• Walk or exercise regularly, including pelvic rocking exercises.
  • Lose weight if you are overweight. Get regular, aerobic exercise.

If these self-care measures do not work, your health care provider may offer you treatment such as:

  • Birth control pills
  • Mirena IUD
  • Prescription anti-inflammatory medicines
  • Prescription pain relievers (including narcotics, for brief periods)
  • Antidepressants
  • Antibiotics

 

When to Contact a Medical Professional

 

Call your provider right away if you have:

  • Increased or foul-smelling vaginal discharge
  • Fever and pelvic pain
  • Sudden or severe pain, especially if your period is more than 1 week late and you have been sexually active.

Also call if:

  • Treatments do not relieve your pain after 3 months.
  • You have pain and had an IUD placed more than 3 months ago.
  • You pass blood clots or have other symptoms with the pain.
  • Your pain occurs at times other than menstruation, begins more than 5 days before your period, or continues after your period is over.

 

What to Expect at Your Office Visit

 

Your provider will examine you and ask questions about your medical history and symptoms.

Tests and procedures that may be done include:

  • Complete blood count (CBC)
  • Cultures to rule out sexually transmitted infections
  • Laparoscopy
  • Ultrasound

Treatment depends on what is causing your pain.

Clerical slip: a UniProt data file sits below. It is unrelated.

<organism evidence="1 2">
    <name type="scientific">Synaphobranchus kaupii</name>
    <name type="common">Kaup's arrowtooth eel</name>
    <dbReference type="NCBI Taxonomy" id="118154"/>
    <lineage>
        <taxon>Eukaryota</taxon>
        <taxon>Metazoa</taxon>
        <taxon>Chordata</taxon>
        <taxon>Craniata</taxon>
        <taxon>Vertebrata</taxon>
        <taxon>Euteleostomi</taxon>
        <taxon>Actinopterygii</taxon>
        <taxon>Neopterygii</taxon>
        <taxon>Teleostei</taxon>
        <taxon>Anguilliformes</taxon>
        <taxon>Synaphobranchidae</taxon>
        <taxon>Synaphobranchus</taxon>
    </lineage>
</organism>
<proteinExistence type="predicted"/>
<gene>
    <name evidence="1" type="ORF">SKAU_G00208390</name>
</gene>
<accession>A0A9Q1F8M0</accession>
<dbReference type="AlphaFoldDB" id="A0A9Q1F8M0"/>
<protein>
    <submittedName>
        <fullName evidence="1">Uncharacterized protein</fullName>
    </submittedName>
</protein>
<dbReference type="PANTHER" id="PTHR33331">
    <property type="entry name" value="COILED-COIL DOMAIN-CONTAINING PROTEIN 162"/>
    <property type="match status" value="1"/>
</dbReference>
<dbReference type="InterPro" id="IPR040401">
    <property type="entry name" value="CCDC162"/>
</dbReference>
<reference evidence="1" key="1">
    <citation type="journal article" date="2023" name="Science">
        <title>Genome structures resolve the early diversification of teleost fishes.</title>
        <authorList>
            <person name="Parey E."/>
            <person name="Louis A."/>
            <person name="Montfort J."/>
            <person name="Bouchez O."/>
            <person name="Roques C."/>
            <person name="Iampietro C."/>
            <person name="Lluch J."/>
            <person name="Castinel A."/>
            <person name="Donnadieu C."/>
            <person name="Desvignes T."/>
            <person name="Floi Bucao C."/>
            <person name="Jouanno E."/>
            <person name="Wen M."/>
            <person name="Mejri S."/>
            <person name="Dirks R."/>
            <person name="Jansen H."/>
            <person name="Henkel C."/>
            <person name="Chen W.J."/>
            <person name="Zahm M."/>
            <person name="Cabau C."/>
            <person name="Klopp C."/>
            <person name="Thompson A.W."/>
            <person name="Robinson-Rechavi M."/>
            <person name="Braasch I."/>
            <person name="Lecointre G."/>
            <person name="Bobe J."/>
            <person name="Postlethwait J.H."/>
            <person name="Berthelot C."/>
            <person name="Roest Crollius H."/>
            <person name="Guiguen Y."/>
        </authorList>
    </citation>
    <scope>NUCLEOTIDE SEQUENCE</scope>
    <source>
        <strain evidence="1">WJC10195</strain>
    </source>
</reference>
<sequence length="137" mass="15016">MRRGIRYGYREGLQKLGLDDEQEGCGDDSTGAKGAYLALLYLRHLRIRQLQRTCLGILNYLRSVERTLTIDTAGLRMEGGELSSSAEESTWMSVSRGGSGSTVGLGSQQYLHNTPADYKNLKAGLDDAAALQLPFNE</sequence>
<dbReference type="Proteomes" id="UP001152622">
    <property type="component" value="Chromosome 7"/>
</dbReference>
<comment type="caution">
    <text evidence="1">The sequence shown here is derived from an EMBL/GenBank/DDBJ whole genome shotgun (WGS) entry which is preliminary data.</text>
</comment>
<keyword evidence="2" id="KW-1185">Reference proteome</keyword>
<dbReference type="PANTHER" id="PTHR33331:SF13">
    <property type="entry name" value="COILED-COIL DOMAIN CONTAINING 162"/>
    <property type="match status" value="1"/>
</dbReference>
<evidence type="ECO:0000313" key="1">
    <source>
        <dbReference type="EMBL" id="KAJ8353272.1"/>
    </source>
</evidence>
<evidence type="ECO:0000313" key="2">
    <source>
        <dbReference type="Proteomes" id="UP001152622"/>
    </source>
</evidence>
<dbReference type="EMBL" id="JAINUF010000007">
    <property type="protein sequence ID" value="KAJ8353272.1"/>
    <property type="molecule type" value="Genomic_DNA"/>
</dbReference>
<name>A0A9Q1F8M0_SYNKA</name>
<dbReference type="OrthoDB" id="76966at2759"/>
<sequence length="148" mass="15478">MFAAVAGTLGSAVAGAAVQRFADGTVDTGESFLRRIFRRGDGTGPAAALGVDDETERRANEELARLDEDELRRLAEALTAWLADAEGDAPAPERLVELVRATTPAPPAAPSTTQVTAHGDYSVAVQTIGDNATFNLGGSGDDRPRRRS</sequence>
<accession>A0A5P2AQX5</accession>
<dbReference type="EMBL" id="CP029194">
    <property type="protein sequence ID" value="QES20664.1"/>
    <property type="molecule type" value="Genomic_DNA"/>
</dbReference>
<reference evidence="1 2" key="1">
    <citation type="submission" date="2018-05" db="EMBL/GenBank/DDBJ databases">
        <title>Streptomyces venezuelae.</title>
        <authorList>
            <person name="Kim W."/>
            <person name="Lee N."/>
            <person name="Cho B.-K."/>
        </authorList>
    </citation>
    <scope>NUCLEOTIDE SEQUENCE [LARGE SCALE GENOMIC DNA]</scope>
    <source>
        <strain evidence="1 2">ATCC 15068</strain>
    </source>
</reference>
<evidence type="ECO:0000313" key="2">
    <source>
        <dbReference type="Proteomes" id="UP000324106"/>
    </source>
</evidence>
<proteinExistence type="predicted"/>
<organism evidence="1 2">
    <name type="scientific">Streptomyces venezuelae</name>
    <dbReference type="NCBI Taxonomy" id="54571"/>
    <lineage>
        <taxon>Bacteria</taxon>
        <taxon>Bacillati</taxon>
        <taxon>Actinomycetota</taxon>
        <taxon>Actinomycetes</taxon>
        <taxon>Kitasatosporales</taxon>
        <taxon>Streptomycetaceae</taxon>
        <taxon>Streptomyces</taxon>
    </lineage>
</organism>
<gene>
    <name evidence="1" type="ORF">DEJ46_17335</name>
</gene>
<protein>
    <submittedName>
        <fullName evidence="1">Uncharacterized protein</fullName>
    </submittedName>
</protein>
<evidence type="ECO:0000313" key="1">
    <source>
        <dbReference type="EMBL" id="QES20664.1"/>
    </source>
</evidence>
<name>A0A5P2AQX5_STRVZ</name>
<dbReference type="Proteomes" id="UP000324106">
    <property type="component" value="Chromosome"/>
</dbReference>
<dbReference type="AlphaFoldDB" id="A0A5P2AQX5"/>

References

Alvero R. Dysmenorrhea. In: Ferri FF, ed. Ferri's Clinical Advisor 2017. Philadelphia, PA: Elsevier; 2017:395-395.

Lentz GM. Primary and secondary dysmenorrhea, premenstrual syndrome, and premenstrual dysphoric disorder: etiology, diagnosis, management. In: Lentz GM, Lobo RA, Gershenson DM, Katz VL, eds. Comprehensive Gynecology. 6th ed. Philadelphia, PA: Elsevier Mosby; 2012:chap 36.

Pattanittum P, Kunyanone N, Brown J, et al. Dietary supplements for dysmenorrhea. Cochrane Database Syst Rev. 2016;3:CD002124. PMID: 27000311. www.ncbi.nlm.nih.gov/pubmed/27000311.

The American College of Obstetricians and Gynecologists. Dysmenorrhea: painful periods. FAQ046, January 2015. www.acog.org/Patients/FAQs/Dysmenorrhea-Painful-Periods. Accessed June 29, 2016.

 
  • Female reproductive anatomy

    Female reproductive anatomy - illustration

    External structures of the female reproductive anatomy include the labium minora and majora, the vagina and the clitoris. Internal structures include the uterus, ovaries and cervix.

    Female reproductive anatomy

    illustration

  • Relieving PMS